The 1991 Denson edition of The Sacred Harp has no attribution for the words of 117 “Babylon Is Fallen.” But according to Warren Steele in Makers of the Sacred Harp, the original words, the words originally appeared in a Shaker hymn book, Millennial Praises, Containing a Collection of Gospel Hymns …Adapted to the Day of Christ’s Second Appearing, which was printed in Hancock, Massachusetts, in 1813. More detail on the origina of the words is offered on a post by “Burke” in this thread on the Mudcat Web site:
…The rest of this [post] is will be summary of the article:
G. W. Williams, “Babylon is Fallen: The Story of a North American Hymn,” The Hymn, Volume 44, April 1993, pp 31-35….
There is no author listed in Millennial Praises. The attribution of the hymn to Richard McNemar appears to be from an article by Daniel W. Patterson in Shaker Quarterly, v.18.
The first stanza of the text appears in a manuscript of tunes from the Enfield, Conn. [Shaker] community and may date to as early as 1810. The original 6 verses are clearly refering to images in Revelation 17-19. “It is clear … that McNemar knew the Revelation passage thoroughly and was closely following its pattern and its precepts.” The text was reprinted in an 1833 Shaker hymnal, but not in later ones.
It was reprinted in non-Shaker books, usually with variations on words, from the 1820’s on. The first verse always remains substantially the same, except for the reference to “the distant coasts of Shinar.” Shinar did not mean much more in the 19th cent. than it does to us today. It means “Babylon in its fullest extent” and is used in the Old Testament to refer to Babylon. [See this article in the online Jewish Encyclopedia for more info. — ed.] Always associated with impiety in some way, the substitution of “courts of Zion” or “our Shiloh” substantially changes the meaning of the second part of the verse. It transforms “cries of despair from the citizens of the ravished city to shouts of triumph from God’s favored people.”
The third verse from the Sacred Harp version was first published in William Houser’s The Olive Leaf in 1878. This was also the book where Chute’s tune was first published so the version most well know now traces most directly to it. Either Houser or Chute may have written the third verse; there’s not really any way to know. This new verse changes the tone of the hymn to emphasizing rejoicing in triumph rather than the desolation in destruction of the original.
Before 1878 at least 2 different tunes were paired with the words in different publications. All apparently suffered from the problem that the chorus does not follow the same 8,7 meter of the verses. The 12,10 of the chorus were somehow forced into the 8,7 pattern of the tunes used.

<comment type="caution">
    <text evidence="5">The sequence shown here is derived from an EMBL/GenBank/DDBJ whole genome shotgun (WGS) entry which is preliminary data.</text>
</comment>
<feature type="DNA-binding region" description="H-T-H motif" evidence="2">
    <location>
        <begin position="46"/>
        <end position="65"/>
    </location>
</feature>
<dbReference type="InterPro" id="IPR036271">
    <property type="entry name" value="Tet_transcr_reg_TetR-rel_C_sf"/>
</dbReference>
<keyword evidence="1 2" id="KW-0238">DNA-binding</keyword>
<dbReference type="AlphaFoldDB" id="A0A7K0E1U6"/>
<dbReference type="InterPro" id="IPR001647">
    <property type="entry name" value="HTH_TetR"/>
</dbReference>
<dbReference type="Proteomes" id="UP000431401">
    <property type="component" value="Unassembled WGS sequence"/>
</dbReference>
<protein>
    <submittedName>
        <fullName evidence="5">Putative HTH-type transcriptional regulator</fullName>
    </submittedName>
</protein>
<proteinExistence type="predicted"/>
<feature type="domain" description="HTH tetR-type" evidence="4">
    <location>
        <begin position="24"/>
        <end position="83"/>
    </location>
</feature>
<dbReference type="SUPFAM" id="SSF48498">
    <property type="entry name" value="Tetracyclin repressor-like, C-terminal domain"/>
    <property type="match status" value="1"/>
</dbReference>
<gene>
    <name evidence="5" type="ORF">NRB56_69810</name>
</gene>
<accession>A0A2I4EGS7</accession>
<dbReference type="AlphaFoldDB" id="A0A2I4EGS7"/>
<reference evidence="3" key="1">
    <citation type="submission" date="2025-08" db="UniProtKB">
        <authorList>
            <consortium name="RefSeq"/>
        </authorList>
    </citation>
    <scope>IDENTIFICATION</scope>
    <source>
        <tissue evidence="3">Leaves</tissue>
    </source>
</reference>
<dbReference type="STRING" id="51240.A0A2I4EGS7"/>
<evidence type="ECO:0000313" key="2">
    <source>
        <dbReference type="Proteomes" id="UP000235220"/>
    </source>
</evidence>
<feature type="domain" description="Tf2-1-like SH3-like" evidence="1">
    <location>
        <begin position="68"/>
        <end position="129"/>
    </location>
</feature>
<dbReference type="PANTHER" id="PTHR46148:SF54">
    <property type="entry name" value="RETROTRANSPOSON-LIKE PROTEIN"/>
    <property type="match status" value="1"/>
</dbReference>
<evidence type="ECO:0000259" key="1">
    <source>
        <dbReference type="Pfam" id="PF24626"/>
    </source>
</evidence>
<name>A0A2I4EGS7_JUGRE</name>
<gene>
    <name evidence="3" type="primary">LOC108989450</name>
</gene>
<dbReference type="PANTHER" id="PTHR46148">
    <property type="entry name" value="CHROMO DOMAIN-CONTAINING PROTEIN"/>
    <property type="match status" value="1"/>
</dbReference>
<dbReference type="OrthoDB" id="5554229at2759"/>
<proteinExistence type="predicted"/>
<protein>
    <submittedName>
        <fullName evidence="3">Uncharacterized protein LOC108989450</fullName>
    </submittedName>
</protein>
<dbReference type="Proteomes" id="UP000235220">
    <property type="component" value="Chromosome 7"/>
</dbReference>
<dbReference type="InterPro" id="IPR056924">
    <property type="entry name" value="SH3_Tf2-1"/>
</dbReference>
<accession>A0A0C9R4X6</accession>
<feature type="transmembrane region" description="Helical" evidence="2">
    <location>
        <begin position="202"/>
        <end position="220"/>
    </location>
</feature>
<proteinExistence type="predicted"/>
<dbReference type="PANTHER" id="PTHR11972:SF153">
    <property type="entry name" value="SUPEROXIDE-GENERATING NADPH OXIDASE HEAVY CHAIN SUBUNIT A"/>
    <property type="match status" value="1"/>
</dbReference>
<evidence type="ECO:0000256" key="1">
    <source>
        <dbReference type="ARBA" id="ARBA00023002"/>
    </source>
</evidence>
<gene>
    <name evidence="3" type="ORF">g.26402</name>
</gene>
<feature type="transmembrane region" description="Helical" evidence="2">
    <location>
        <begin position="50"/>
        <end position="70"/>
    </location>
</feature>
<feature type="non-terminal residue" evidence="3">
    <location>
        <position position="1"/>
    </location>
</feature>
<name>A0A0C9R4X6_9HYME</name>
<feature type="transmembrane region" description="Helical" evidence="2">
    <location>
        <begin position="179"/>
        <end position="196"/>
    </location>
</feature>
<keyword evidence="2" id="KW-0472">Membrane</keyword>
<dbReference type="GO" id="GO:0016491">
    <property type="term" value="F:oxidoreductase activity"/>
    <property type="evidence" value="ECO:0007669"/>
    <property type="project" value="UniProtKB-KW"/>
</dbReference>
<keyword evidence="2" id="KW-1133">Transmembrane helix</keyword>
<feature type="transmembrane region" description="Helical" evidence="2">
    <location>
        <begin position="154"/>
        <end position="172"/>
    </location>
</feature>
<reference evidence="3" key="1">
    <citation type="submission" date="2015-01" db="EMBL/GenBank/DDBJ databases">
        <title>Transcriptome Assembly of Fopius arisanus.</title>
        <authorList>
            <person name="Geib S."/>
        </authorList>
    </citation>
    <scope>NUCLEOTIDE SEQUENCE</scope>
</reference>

William Houser first published a six verse version with one of these problem tunes in The Hesperian Harp, 1852. When Houser published it in The Olive Leaf in 1878 with the now familiar tune he headed the entry with the attribution: “Prof. Wm. E. Chute, of Ontario. Prof. Chute composed this tune out of an old theme, and is too modest to claim any originality, but I do it for him.–W.H.” The “old theme” may be Sons of Sorrow [link to words and score of this song].
For completists, here are the Shaker words:
1. Hail the day so long expected!
Hail the year of full release!
Zion’s walls are now erected,
And her watchmen publish peace:
From the distant coasts of Shinar,
The shrill trumpet loudly roars
Refrain: Babylon is fallen! is fallen! is fallen!
Babylon is fallen to rise no more.
2. Hark, and hear her people crying,
“See the city disappear!
Trade and traffic all are dying!
Lo, we sink and perish here!”
Sailors who have bought her traffic,
Crying from her distant shore,
3. All her merchants cry with wonder,
“What is this that’s come to pass?”
Murm’ring like the distant thunder
Crying out, Alas! Alas!
Swell the sound, ye kings and nobles!
Priests and people, rich and poor!
4. Lo, the captives are returning!
Up to Zion see them fly!
While the smoke of Babel’s burning
Rolls across the darken’d sky!
Days of mourning now are ended,
Years of bondage now are o’er,
5. Zion’s children raise your voices,
And the joyful news proclaim!
How the heavenly host rejoices!
Shout and echo back the same!
See the ancients of the city,
Terrify’d at the uproar!
6. Tune your harps, ye heavenly choir!
Shout, ye foll’wers of the Lamb!
See the city all on fire!
Clap your hands and blow the flame!
Now’s the day of compensation
On the scarlet colour’d whore;